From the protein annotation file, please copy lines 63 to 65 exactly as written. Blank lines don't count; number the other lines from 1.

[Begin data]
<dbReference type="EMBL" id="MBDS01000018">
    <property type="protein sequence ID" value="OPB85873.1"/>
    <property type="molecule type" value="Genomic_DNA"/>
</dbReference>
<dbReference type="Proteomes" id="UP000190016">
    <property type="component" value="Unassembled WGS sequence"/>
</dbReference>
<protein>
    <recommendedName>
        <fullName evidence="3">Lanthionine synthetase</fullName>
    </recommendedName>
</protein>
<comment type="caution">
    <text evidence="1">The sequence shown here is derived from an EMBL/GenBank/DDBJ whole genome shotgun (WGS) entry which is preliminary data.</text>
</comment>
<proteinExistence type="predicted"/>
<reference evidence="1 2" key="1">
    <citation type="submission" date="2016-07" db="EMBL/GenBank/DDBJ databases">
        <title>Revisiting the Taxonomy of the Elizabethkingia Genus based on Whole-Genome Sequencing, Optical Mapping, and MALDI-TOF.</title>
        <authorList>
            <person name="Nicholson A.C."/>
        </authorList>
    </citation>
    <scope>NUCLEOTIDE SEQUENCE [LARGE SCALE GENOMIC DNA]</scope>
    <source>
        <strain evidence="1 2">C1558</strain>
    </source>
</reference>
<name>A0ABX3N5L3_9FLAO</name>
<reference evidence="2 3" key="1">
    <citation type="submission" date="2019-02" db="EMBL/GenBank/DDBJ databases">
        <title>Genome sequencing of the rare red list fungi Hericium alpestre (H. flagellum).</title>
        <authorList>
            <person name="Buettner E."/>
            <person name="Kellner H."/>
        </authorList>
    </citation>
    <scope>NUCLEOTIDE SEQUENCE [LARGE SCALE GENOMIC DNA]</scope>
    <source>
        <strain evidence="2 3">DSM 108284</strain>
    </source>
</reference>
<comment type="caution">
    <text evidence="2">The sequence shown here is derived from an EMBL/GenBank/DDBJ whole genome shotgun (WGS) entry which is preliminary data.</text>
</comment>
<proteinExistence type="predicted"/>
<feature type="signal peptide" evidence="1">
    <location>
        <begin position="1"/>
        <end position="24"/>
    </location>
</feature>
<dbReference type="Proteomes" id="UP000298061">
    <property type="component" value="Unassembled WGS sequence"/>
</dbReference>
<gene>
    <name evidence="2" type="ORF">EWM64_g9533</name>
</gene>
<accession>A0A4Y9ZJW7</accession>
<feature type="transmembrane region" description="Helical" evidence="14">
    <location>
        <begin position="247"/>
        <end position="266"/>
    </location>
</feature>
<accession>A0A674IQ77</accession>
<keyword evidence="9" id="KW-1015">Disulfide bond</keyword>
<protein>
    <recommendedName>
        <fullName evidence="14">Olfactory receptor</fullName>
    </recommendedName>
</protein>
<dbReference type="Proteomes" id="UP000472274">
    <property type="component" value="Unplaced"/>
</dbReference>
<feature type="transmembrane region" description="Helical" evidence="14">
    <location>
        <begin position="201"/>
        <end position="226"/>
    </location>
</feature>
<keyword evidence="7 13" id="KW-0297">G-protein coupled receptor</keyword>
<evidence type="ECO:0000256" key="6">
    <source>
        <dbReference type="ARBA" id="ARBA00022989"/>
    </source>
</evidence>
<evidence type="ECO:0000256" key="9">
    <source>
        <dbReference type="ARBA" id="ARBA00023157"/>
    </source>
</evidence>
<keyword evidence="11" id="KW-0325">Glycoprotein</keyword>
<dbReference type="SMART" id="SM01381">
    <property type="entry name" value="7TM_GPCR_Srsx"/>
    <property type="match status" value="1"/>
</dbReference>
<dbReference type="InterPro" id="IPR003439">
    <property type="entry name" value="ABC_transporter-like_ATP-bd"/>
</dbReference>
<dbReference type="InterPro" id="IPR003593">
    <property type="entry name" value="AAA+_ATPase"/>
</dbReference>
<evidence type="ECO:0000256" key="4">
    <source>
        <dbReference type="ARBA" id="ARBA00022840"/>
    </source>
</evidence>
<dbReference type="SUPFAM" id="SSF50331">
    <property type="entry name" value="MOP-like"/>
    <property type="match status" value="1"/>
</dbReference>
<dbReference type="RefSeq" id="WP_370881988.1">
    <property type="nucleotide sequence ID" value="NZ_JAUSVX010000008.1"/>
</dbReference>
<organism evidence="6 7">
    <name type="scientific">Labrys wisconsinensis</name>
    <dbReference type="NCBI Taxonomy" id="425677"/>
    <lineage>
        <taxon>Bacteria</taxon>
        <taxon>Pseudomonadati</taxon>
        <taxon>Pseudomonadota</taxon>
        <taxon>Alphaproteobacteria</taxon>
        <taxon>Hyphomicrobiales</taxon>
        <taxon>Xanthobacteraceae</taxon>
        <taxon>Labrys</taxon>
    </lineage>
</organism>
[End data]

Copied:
        <end position="266"/>
    </location>
</feature>